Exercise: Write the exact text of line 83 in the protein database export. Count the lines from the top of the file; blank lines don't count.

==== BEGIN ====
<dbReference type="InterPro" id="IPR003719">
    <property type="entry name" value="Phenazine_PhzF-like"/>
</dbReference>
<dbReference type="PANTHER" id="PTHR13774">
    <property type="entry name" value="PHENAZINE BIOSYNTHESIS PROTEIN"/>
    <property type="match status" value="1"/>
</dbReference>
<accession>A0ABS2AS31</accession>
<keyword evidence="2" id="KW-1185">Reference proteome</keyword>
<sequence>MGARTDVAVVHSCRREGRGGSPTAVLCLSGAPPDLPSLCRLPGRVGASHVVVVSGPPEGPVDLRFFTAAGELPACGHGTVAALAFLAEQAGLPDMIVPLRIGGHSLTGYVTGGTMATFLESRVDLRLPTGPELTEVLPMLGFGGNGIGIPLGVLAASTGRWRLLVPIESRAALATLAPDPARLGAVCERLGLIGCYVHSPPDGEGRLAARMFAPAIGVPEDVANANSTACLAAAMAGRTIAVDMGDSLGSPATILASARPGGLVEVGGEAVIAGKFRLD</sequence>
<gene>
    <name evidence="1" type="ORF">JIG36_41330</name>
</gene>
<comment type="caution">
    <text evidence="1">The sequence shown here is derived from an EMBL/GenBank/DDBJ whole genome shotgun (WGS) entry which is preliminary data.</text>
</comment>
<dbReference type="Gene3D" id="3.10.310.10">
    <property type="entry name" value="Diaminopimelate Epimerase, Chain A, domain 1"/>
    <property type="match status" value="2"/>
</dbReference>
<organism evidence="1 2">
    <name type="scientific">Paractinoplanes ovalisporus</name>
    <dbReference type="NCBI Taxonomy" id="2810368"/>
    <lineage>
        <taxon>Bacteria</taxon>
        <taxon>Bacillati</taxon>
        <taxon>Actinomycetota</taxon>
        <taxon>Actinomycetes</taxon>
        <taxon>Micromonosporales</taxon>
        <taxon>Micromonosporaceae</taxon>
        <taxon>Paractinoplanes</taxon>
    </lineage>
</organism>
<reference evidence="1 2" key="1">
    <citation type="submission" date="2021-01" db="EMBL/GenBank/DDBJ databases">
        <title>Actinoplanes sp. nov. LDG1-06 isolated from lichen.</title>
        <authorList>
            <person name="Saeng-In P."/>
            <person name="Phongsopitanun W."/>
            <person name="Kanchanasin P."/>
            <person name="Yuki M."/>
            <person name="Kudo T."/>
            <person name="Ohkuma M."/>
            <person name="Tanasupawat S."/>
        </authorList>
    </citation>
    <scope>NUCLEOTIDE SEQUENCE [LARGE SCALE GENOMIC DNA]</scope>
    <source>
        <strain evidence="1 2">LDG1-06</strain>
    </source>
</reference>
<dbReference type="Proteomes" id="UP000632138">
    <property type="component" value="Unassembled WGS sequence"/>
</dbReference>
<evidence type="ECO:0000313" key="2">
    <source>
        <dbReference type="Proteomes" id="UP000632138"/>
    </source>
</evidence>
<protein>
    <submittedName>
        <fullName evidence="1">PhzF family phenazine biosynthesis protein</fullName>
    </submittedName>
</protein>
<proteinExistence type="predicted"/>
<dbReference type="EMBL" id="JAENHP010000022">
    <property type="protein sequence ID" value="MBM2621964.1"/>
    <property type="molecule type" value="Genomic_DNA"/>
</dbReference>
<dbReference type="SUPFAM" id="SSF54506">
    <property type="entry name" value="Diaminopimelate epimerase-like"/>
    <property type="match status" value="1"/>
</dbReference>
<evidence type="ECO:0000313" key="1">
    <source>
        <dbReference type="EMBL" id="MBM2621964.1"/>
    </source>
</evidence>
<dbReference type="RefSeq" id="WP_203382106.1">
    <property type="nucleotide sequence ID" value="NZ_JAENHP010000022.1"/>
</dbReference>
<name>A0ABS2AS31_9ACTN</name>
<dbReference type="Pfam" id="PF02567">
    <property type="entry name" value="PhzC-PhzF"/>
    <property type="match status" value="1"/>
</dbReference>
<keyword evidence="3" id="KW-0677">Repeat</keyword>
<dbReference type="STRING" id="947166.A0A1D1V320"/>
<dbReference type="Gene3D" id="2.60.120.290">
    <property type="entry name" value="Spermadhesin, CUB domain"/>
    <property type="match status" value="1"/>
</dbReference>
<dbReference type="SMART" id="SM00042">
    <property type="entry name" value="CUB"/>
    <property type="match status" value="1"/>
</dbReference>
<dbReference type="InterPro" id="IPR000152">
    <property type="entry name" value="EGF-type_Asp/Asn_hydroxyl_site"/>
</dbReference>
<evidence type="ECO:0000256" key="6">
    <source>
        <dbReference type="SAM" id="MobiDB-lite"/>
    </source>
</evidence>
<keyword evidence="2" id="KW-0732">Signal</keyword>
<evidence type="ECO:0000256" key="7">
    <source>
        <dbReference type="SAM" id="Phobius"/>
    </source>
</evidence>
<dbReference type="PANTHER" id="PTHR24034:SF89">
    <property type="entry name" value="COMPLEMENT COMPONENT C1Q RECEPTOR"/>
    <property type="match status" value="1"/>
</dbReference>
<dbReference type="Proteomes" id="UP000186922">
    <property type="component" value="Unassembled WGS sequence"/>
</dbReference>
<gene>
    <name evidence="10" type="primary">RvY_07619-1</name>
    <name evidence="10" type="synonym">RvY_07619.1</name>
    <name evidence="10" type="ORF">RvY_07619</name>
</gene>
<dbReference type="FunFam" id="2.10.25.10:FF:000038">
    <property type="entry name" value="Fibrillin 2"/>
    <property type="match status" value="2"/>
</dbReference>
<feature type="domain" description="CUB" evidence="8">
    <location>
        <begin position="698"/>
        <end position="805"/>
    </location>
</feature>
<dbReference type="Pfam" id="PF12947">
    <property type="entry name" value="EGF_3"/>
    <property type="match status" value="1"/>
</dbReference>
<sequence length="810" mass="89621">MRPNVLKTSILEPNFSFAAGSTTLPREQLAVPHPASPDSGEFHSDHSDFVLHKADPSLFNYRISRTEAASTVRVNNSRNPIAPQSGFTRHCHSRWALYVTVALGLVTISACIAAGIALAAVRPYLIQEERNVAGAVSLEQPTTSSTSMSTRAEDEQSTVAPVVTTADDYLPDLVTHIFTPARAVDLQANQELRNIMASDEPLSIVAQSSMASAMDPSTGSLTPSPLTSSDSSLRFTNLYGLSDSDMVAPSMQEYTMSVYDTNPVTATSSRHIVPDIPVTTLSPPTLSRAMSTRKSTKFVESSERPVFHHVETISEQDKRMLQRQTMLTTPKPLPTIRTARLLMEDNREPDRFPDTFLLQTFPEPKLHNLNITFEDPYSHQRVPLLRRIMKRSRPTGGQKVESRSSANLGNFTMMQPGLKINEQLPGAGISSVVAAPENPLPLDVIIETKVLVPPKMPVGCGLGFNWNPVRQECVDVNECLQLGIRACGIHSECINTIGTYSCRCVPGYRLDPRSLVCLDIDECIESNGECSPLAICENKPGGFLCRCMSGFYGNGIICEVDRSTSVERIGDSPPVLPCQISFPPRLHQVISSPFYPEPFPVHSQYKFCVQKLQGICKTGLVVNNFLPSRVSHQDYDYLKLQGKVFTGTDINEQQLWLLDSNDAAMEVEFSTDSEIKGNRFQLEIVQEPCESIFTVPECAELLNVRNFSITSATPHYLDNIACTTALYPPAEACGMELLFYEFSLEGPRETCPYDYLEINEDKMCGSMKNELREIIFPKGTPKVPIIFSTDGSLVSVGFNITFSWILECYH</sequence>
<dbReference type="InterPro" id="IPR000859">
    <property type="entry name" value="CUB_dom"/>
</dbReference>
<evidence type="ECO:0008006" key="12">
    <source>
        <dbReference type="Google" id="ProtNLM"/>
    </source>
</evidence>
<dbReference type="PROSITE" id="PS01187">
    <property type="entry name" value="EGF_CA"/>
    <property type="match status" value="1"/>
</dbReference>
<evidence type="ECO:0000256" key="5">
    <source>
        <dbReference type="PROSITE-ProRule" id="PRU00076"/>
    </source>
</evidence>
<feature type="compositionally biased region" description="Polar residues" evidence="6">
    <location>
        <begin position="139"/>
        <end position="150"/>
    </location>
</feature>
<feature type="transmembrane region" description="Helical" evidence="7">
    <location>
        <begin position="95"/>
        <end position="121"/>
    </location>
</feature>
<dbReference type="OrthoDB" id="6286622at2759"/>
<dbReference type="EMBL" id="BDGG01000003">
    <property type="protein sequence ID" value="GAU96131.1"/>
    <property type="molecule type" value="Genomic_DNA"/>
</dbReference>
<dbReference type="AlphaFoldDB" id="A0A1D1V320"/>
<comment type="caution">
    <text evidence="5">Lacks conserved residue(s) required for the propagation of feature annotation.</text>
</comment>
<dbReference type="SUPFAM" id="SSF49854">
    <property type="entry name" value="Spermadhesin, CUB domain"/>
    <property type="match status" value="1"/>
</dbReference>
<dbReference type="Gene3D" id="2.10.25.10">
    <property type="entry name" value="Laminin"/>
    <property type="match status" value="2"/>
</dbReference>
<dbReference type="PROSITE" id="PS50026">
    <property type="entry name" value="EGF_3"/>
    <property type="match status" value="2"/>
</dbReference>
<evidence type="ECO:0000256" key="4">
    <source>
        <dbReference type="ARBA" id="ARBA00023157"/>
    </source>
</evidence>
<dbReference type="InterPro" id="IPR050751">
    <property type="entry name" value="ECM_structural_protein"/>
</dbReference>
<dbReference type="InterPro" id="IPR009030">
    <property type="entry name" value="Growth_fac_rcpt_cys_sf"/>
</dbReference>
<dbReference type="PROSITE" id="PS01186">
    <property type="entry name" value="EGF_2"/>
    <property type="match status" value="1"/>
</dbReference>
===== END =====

<dbReference type="Pfam" id="PF02567">